Finally, this research found that impacts on practitioners are exacerbated by increasing mistrust between people seeking asylum and governmental and non-governmental organisations, particularly in the UK and Sweden. For others, the emotional impacts of witnessing the degradation of people seeking asylum were palpable, as a social worker in the North West of England suggests:

‘Sometimes we need to separate our feelings away from the client, but for the first time since I have worked in this field I felt as if I was about to cry when I went to the hospital because I’ve never seen somebody who has been neglected by the system like this woman I came across, because you don’t treat people like this, this is unacceptable in 21st century Britain’.

Practitioners often alluded to a loss of faith in humanitarianism in their respective states. One torture rehabilitation director remarked that, ‘they’re testing this unfortunately, a social experiment, how far they can get with their whip’, while a barrister in London questioned the rationale of governmental agendas, asking ‘Even if you accept the premise that migration is a problem and needs to be reduced, why don’t you wait to see what the last set of bad laws did before you bring in the next of the bad laws?

In Sweden, a typically state centric nation, the impacts of this increasing mistrust were strengthened with the introduction of the REVA Project – a collaboration between Swedish Police, the Migration Agency and prison service that targets people suspected of living illegally in Sweden in order to speed up detection and deportation – which has received subsequent criticism for racism (see Barker 2017).

Migrant groups and practitioners are therefore left in precarious positions: anyone without documentation or who is awaiting the outcome of an asylum claim may be subject to arrest and possible detention or deportation, while some practitioners simultaneously lose faith in governmental agendas and face reduced capacity to undertake their role due to external pressures.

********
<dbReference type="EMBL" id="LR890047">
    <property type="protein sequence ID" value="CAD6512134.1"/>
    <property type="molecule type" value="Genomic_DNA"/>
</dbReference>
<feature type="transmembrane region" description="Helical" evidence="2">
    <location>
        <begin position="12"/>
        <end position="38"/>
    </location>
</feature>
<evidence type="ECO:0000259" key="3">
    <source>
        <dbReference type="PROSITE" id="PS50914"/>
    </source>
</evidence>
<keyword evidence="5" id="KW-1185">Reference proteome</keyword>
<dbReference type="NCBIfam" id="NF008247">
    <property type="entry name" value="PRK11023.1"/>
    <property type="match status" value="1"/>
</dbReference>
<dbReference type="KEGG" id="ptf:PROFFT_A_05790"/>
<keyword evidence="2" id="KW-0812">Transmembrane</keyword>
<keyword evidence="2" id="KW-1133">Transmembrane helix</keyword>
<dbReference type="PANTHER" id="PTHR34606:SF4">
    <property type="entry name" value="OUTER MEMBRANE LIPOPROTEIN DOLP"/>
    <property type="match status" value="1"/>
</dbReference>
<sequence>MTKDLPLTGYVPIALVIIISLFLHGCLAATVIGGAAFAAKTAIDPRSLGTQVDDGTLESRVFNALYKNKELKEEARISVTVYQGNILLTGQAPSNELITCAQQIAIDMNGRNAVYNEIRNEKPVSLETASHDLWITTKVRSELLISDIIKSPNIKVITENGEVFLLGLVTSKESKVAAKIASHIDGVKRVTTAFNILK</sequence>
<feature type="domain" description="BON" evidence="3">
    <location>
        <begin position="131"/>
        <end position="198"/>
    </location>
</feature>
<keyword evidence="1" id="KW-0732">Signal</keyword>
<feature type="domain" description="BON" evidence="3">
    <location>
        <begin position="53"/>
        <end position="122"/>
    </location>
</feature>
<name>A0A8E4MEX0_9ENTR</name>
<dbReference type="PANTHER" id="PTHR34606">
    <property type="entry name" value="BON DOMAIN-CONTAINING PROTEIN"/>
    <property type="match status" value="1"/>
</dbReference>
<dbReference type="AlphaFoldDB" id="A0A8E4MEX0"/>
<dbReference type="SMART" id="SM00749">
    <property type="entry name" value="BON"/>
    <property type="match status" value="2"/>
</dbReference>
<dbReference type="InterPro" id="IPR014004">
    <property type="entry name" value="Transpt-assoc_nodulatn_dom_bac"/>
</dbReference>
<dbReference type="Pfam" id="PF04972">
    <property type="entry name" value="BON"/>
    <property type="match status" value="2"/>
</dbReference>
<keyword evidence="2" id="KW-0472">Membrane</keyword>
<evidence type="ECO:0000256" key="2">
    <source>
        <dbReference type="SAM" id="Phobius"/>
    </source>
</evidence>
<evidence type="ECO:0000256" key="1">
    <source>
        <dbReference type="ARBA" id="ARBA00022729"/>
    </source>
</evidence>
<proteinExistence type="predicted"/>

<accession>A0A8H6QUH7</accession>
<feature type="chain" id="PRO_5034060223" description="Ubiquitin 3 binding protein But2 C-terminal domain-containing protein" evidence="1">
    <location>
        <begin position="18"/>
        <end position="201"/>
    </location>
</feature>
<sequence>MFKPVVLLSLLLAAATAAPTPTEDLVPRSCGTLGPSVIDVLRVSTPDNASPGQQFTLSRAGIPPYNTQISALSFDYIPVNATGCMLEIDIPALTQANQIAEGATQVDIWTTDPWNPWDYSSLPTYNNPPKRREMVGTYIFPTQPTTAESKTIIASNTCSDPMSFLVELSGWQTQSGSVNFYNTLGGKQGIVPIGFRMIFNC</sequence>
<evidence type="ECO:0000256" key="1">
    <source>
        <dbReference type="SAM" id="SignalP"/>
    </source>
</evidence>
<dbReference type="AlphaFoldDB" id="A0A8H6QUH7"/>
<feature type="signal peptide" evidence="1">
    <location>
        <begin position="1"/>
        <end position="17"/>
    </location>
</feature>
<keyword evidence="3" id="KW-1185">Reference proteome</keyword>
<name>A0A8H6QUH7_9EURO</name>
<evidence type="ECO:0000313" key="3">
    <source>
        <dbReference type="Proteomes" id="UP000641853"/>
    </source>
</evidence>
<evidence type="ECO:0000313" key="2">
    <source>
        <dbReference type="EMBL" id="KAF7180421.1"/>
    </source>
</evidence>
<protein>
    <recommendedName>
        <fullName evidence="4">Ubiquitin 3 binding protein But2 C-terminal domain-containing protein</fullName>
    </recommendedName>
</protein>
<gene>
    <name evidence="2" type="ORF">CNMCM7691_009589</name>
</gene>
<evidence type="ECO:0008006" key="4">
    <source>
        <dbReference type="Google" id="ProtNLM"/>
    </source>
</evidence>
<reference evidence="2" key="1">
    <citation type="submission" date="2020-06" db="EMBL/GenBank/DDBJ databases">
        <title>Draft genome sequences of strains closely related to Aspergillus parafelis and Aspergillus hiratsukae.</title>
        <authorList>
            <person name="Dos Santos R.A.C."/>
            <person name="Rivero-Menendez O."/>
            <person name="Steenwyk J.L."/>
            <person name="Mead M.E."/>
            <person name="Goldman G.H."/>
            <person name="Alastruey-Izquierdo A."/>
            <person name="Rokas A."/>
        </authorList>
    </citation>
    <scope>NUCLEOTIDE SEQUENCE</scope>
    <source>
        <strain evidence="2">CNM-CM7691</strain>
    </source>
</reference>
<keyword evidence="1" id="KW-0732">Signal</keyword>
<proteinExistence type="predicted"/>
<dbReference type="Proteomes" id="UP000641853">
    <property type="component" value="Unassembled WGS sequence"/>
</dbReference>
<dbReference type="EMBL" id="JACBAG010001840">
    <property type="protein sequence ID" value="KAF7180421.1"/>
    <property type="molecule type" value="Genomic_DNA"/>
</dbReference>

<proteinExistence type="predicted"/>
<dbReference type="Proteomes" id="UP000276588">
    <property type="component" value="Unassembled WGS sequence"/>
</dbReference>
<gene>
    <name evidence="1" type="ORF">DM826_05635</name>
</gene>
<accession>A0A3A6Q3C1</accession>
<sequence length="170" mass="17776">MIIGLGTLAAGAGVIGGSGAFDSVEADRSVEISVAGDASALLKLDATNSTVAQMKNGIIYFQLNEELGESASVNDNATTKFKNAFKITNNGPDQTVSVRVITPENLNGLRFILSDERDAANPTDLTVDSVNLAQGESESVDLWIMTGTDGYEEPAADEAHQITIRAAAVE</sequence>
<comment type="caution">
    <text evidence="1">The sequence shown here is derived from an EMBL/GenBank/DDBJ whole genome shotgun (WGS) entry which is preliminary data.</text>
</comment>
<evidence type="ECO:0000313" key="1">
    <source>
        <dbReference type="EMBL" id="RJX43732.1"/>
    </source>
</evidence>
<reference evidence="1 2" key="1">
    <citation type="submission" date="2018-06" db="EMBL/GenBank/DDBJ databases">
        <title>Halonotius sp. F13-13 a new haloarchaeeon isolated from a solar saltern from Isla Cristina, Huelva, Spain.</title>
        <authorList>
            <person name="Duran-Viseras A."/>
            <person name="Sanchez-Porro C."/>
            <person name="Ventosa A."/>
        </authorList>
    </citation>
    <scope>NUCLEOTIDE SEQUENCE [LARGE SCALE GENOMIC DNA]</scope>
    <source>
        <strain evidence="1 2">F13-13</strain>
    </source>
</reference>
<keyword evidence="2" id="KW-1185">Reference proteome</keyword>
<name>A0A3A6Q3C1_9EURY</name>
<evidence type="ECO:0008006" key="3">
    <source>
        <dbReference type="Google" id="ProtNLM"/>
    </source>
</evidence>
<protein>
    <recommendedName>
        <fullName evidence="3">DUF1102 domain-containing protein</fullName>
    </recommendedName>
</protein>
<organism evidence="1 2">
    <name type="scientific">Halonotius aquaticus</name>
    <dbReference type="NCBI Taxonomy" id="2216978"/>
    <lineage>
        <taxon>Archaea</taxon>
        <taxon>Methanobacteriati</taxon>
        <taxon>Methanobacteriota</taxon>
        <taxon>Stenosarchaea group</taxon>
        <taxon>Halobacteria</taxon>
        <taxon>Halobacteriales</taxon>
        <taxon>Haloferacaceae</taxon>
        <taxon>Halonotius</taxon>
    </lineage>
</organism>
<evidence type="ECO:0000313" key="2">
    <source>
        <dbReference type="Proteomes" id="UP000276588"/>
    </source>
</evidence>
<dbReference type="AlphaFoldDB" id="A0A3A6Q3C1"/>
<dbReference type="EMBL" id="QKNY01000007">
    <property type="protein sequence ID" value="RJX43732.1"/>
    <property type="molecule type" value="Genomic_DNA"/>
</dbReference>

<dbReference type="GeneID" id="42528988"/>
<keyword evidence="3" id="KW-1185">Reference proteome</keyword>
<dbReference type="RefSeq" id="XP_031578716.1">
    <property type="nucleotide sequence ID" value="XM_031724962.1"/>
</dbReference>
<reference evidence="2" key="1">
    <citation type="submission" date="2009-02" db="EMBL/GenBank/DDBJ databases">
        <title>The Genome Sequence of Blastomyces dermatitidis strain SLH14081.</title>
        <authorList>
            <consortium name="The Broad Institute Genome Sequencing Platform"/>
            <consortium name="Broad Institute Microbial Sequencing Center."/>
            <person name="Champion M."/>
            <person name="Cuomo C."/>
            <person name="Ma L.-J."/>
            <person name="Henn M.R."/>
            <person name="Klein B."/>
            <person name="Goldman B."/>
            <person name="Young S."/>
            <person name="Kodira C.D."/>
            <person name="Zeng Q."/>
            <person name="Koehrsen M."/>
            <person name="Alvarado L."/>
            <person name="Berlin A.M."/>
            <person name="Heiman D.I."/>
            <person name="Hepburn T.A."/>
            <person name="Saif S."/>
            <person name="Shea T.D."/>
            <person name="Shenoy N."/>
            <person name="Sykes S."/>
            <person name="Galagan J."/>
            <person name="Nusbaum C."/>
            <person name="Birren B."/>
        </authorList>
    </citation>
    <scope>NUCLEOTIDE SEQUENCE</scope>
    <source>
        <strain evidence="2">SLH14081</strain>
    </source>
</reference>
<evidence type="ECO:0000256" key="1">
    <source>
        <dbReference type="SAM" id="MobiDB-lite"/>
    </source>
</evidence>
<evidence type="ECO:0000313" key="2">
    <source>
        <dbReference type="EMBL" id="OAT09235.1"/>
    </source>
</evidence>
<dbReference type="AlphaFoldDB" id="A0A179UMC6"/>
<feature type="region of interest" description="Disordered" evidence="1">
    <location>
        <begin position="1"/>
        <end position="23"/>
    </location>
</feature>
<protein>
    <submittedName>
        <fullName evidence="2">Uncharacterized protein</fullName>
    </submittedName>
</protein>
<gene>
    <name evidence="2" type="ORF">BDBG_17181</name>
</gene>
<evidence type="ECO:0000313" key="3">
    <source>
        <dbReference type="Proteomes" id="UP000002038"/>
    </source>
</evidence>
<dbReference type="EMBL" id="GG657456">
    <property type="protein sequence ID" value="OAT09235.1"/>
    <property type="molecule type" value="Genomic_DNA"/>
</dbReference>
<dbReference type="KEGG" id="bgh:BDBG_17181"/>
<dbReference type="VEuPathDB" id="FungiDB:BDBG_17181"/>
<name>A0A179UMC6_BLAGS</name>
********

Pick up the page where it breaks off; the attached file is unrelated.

In the UK, the Nationality and Borders Bill, now in the House of Lords for readings after being debated for only nine minutes in the House of Commons, will inevitably continue this trend, creating an ever more hostile environment towards migrants and in which practitioners working with refugee populations have to operate, a trend I have previously critiqued as degradation by design.

Vicky Canning is a Senior Lecturer in the School for Policy Studies (SPS), University of Bristol. Her research focuses on the rights of women seeking asylum and support for survivors of sexual violence and torture across NGOs and migrant rights organisations, and on mitigating border harms. A longer version of this blogpost was published by SPS on 17th December 2021.

The UK–Philippine trade in nurses: is it ever ethical?

By Megan Anjeri Buxton.

Funding for home-grown nurses has been steadily declining in the UK since the 1980s. The last nail in the coffin came in 2016 when the bursary for nursing students was entirely scrapped. As a result, we have a graduation rate of 27 nurses per 100,000 people. Hardly enough to meet the demands of a generally unhealthy and ageing population – and that’s before the pandemic hit. Practicing nurses are also rightfully fed up with poor employment conditions and low pay and they are leaving in droves. The NHS needs 50,000 more nurses and is looking towards the Philippines to fill a lot of this gap.